Theatre Review: Firefly – Mooning Over Magic, Or A River Runs Through It

April 4, 2022


Firefly / Directed by Toni Morkel / Flipside, Baxter Theatre, Cape Town


Some stories, and the way they are told, are difficult to explain. Not because they are vague or told in an obtuse manner, but because they are about tone and movement and light and fantasy as much as they are about a plot. Firefly is a fairy tale, a fable and a musing all at once; at once a comedy, a drama, and a love story.

There are few actors in South Africa as accomplished at combining clowning and physical theatre with more conventional acting than Sylvaine Strike and Andrew Buckland. They are long-time friends and collaborators and so have an understanding that goes beyond the results of discipline and rehearsal – to the extent that it’s sometimes difficult to tell if some blink-and-you’ll-miss-them interactions between their characters during the play are fully scripted or some clean, confident improvisation.

The story, written by Strike and Buckland and bringing to mind the warped, wonderful imaginations of Neil Gaiman or the Brothers Grimm, concerns three couples. One, the bickering Ferine and Ferase, tell the story through their words and actions. The others live on either side of a river. One pair is an eccentric countess and her Igor-like companion; the other is a zealous entomologist and his sweet, naïve wife. There is little or no interaction across the natural boundary until an event – to do with the insect the play is named for – occurs. At which point what has been quirkily comic becomes somewhat darker.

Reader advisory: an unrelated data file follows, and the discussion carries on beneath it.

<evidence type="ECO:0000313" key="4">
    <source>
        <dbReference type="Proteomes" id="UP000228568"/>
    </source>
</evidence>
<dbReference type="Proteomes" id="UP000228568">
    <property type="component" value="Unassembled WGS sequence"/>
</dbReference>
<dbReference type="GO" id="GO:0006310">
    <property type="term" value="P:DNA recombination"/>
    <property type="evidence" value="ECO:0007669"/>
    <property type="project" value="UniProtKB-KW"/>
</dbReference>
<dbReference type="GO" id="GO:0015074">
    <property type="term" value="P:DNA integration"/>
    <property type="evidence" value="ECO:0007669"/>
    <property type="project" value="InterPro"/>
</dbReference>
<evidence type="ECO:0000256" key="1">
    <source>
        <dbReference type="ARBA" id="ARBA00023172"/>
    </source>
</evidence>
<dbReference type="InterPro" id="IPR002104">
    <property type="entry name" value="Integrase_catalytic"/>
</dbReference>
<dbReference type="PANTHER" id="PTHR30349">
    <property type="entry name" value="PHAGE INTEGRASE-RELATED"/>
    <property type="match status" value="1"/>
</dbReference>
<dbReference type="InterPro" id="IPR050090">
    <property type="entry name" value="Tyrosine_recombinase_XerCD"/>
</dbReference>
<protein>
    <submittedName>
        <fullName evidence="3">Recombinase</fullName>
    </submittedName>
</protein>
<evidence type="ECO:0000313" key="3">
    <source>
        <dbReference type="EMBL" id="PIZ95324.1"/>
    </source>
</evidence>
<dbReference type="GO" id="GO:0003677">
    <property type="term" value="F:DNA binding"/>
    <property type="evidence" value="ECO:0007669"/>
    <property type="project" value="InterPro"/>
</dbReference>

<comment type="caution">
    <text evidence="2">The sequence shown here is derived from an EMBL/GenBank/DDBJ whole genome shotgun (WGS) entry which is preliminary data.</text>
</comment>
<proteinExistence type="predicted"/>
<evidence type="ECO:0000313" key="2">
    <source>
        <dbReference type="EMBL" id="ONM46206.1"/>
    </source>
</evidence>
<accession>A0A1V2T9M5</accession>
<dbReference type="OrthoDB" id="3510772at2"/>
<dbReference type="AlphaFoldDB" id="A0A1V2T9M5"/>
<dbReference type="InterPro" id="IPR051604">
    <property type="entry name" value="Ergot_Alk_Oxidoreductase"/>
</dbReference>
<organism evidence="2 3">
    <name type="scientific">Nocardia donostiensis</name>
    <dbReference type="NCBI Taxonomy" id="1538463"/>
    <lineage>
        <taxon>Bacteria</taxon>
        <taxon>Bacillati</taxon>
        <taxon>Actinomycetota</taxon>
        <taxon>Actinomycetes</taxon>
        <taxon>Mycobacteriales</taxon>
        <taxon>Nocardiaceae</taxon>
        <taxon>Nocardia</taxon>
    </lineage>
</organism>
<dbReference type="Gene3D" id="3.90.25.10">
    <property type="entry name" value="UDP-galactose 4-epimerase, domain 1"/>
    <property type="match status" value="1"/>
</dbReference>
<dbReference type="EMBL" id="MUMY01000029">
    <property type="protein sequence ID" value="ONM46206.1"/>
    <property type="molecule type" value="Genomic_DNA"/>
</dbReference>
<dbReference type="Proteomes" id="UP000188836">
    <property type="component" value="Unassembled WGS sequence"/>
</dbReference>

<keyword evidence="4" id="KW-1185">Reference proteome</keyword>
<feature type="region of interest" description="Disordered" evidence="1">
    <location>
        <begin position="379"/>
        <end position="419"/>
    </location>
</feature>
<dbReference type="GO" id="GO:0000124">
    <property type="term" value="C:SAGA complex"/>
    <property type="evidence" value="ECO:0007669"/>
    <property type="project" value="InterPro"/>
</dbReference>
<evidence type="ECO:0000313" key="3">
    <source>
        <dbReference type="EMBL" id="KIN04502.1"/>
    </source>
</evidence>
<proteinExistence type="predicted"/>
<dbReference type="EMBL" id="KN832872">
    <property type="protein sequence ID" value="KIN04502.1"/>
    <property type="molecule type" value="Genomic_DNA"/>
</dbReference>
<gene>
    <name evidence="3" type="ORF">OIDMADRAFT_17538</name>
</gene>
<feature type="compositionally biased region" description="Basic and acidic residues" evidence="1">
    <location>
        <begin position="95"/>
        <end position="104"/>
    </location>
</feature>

One of the factors that make this piece so unique is the range of imaginative theatre traditions and techniques used. Clowning and its associated physical tics and contortions combine with perspective switches in both action and narration to help the audience understand which couple they are engaging with and what sort of emotional connection is likely most appropriate. An incredible level of detail adds a dozen extra layers – costumes that contort to reflect a character’s emotional state; a tiny peephole in a giant curtain, used just once, but revealing the specific headspace; the precise movements of one or both of the actors as they contort their bodies to fit an hilarious description of their appearance. Strike and Buckland, along with director Toni Morkel, ensure that nothing in this tidal wave of creativity exists purely for the sake of filling a gap, with each nuance helping to first establish an understanding of the story and then to inspire a feeling of ever-growing wonder at the poetic, desolate, hysterical, exultant genius of it all.

With all of that going on in the centre of the stage, it’s almost possible to forget the impact of the soundtrack to the entire show, played live by Tony Bentel on a keyboard set just on the edge of the lighted stage space. Again, proper attention has been paid to the impact of his input, with the volume level of the music exactly right to support the energy level of whatever is taking place at the time; to create an ambience and atmosphere in which the variously sweet and startling action makes sense; and to contribute compositional choices that add to the tale in ways beyond just the way they sound – Dvorak’s Song To The Moon, for instance, underlines the fascination some of the characters have with that body.

This is unconventional, frankly astonishing theatre. The most accurate single-word synopsis would be “magic”. And for this Baxter run, there is an opportunity to end the show with an overwhelmingly beautiful surprise for the audience.